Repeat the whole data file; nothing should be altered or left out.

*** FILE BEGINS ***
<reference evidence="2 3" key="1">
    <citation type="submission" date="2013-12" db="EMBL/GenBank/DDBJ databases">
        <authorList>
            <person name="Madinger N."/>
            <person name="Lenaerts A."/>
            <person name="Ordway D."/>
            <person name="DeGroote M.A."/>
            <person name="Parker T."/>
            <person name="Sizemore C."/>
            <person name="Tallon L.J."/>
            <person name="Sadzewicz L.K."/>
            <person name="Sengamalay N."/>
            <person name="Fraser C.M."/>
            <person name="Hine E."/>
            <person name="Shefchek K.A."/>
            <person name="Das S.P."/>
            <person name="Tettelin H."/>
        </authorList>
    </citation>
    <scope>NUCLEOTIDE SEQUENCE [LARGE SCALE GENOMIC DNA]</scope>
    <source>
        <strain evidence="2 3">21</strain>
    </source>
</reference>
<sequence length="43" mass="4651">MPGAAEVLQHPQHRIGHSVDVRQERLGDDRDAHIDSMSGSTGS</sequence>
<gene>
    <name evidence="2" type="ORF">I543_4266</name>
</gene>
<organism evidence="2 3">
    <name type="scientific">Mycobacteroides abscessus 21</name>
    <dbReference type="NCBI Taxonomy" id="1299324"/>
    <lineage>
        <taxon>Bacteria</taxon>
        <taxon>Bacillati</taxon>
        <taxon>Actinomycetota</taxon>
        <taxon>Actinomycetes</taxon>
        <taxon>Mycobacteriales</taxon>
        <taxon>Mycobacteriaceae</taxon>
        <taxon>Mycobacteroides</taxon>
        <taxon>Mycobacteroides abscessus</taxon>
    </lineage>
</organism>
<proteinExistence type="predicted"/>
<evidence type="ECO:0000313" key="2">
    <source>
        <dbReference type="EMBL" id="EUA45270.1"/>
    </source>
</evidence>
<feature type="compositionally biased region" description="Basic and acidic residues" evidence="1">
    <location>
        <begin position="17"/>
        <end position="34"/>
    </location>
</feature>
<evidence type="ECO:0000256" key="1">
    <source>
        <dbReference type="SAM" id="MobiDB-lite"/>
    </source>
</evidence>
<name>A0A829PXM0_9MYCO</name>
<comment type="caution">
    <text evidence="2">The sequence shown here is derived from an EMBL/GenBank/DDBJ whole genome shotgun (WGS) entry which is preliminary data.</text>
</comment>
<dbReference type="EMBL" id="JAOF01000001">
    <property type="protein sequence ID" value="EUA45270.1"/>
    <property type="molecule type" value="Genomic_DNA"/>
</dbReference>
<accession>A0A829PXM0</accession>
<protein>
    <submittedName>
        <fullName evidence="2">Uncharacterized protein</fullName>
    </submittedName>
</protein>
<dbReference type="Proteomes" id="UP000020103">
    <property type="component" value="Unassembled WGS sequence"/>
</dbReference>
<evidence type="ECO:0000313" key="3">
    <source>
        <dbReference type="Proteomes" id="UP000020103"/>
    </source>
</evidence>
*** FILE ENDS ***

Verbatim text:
<reference evidence="2 3" key="1">
    <citation type="submission" date="2013-12" db="EMBL/GenBank/DDBJ databases">
        <authorList>
            <person name="Madinger N."/>
            <person name="Lenaerts A."/>
            <person name="Ordway D."/>
            <person name="DeGroote M.A."/>
            <person name="Parker T."/>
            <person name="Sizemore C."/>
            <person name="Tallon L.J."/>
            <person name="Sadzewicz L.K."/>
            <person name="Sengamalay N."/>
            <person name="Fraser C.M."/>
            <person name="Hine E."/>
            <person name="Shefchek K.A."/>
            <person name="Das S.P."/>
            <person name="Tettelin H."/>
        </authorList>
    </citation>
    <scope>NUCLEOTIDE SEQUENCE [LARGE SCALE GENOMIC DNA]</scope>
    <source>
        <strain evidence="2 3">21</strain>
    </source>
</reference>
<sequence length="43" mass="4651">MPGAAEVLQHPQHRIGHSVDVRQERLGDDRDAHIDSMSGSTGS</sequence>
<gene>
    <name evidence="2" type="ORF">I543_4266</name>
</gene>
<organism evidence="2 3">
    <name type="scientific">Mycobacteroides abscessus 21</name>
    <dbReference type="NCBI Taxonomy" id="1299324"/>
    <lineage>
        <taxon>Bacteria</taxon>
        <taxon>Bacillati</taxon>
        <taxon>Actinomycetota</taxon>
        <taxon>Actinomycetes</taxon>
        <taxon>Mycobacteriales</taxon>
        <taxon>Mycobacteriaceae</taxon>
        <taxon>Mycobacteroides</taxon>
        <taxon>Mycobacteroides abscessus</taxon>
    </lineage>
</organism>
<proteinExistence type="predicted"/>
<evidence type="ECO:0000313" key="2">
    <source>
        <dbReference type="EMBL" id="EUA45270.1"/>
    </source>
</evidence>
<feature type="compositionally biased region" description="Basic and acidic residues" evidence="1">
    <location>
        <begin position="17"/>
        <end position="34"/>
    </location>
</feature>
<evidence type="ECO:0000256" key="1">
    <source>
        <dbReference type="SAM" id="MobiDB-lite"/>
    </source>
</evidence>
<name>A0A829PXM0_9MYCO</name>
<comment type="caution">
    <text evidence="2">The sequence shown here is derived from an EMBL/GenBank/DDBJ whole genome shotgun (WGS) entry which is preliminary data.</text>
</comment>
<dbReference type="EMBL" id="JAOF01000001">
    <property type="protein sequence ID" value="EUA45270.1"/>
    <property type="molecule type" value="Genomic_DNA"/>
</dbReference>
<accession>A0A829PXM0</accession>
<protein>
    <submittedName>
        <fullName evidence="2">Uncharacterized protein</fullName>
    </submittedName>
</protein>
<dbReference type="Proteomes" id="UP000020103">
    <property type="component" value="Unassembled WGS sequence"/>
</dbReference>
<evidence type="ECO:0000313" key="3">
    <source>
        <dbReference type="Proteomes" id="UP000020103"/>
    </source>
</evidence>